Tecovirimat should be considered for all patients with severe disease, which includes ocular manifestations. See Treatment algorithm.
Vaccinia immunoglobulin may be considered on a case-by-case basis in consultation with an infectious disease specialist. However, caution is recommended in people with active keratitis, as increased corneal scarring was observed in an animal model study. See Emerging.
Tonsillar complications were not previously known to be a typical feature of monkeypox. However, they have been reported rarely in the current ongoing outbreak (e.g., tonsillitis, peritonsillar cellulitis, tonsillar/peritonsillar abscess, necrotising tonsillitis), likely as a consequence of practising oral-receptive sex. Airway management, antibiotic therapy, and surgery may be required depending on the presentation.
Perianal/groin abscesses and rectal perforation have been reported rarely in the current ongoing outbreak. Bowel lesions may be exudative and cause significant tissue oedema leading to obstruction. Lesions may lead to bowel strictures and scarring. Antibiotic therapy and surgery may be required. A case complicated by anal abscess relieved by colostomy has been reported.
Patients with severe disease are at risk of encephalitis, transverse myelitis, and seizures. Few neurological complications have been reported with the current ongoing outbreak. However, cases of encephalomyelitis have been reported. The complication developed within 5 and 9 days of illness onset. It is unknown whether this is a result of direct viral invasion of the central nervous system, or whether it is a parainfectious autoimmune process triggered by systemic infection. Treatment is primarily supportive. There may be a role for antiviral agents but there is no supportive evidence. Antibiotics/antivirals may be indicated for co-infections. Anticonvulsants should be administered if required.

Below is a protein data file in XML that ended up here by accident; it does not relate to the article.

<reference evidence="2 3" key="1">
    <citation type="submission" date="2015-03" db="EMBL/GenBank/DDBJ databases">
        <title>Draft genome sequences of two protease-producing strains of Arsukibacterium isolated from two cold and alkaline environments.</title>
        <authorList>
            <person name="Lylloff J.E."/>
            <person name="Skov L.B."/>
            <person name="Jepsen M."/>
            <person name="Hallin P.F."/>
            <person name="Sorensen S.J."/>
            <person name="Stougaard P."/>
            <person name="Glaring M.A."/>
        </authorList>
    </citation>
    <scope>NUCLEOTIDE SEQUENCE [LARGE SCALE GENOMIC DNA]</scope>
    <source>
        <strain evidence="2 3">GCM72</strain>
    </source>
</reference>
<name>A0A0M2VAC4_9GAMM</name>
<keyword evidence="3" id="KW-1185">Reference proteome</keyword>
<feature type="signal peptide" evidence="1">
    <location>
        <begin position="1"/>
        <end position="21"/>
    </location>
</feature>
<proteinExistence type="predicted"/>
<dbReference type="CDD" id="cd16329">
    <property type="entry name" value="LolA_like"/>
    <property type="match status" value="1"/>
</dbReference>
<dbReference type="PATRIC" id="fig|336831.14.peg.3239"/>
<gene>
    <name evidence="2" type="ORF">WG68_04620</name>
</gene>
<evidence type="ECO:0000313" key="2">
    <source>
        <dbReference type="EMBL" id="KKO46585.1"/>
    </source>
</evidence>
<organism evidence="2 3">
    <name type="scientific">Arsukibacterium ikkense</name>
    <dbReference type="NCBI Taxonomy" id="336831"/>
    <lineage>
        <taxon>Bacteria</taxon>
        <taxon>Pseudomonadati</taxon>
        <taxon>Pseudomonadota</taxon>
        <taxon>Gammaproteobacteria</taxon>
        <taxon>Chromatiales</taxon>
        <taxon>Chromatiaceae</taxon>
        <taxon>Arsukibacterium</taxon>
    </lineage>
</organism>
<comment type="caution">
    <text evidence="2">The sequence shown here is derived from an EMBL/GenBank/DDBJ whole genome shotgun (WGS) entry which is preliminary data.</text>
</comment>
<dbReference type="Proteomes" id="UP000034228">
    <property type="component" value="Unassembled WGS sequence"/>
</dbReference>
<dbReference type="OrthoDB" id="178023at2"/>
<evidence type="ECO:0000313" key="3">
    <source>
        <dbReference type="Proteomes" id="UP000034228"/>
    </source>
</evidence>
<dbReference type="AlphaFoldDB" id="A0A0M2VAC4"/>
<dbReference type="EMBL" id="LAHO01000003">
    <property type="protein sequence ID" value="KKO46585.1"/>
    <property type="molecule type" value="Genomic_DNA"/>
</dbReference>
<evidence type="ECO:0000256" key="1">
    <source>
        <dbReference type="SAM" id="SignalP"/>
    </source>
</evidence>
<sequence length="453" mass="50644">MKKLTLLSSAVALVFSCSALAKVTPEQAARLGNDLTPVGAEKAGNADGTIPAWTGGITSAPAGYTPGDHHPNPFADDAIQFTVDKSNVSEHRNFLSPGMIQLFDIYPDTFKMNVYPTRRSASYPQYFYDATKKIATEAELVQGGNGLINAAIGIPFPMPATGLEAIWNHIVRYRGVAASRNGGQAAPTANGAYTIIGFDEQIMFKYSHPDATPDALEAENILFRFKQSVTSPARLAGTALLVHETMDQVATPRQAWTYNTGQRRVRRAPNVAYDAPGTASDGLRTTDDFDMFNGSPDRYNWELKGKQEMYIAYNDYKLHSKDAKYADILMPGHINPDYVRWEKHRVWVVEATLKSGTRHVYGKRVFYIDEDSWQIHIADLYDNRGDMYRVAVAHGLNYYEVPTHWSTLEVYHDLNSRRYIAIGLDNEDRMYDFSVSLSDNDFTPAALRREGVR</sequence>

A case of acute arthritis has been reported in a HIV-positive man in the current ongoing outbreak. No cases of monkeypox-related arthritis or osteomyelitis have been previously described in the literature.
Inoculation with traditional vaccinia may cause a generalised vesicular rash in the presence of eczema called eczema vaccinatum. A history of vaccination or recent exposure to someone who has been vaccinated on a background of known eczema is key for diagnosis. A polymerase chain reaction of vesicle fluid will be positive for vaccinia DNA but negative for monkeypox DNA. Eczema vaccinatum should be distinguished from generalised vaccinia (see below). Tecovirimat is approved in Europe for the treatment of complications following vaccinia vaccination. Other antiviral drugs may also be recommended. Vaccinia immunoglobulin is licensed in the US for the treatment of complications due to vaccinia vaccination.
Generalised (disseminated) vaccinia is a self-limiting illness consequent upon vaccinia viraemia occurring in the absence of pre-existing skin disease. Tecovirimat is approved in Europe for the treatment of complications following vaccinia vaccination. Other antiviral drugs may also be recommended. Vaccinia immunoglobulin is licensed in the US for the treatment of complications due to vaccinia vaccination.
Progressive vaccinia starts as a localised but relentlessly progressive spread of vaccinia at the inoculation site and is potentially fatal. It occurs in the markedly immunosuppressed (e.g., congenital immunodeficiencies, cytotoxic chemotherapy, advanced HIV disease). Progressive vaccinia is rare, but fatal if untreated. Tecovirimat is approved in Europe for the treatment of complications following vaccinia vaccination. Other antiviral drugs may also be recommended. Vaccinia immunoglobulin is licensed in the US for the treatment of complications due to vaccinia vaccination.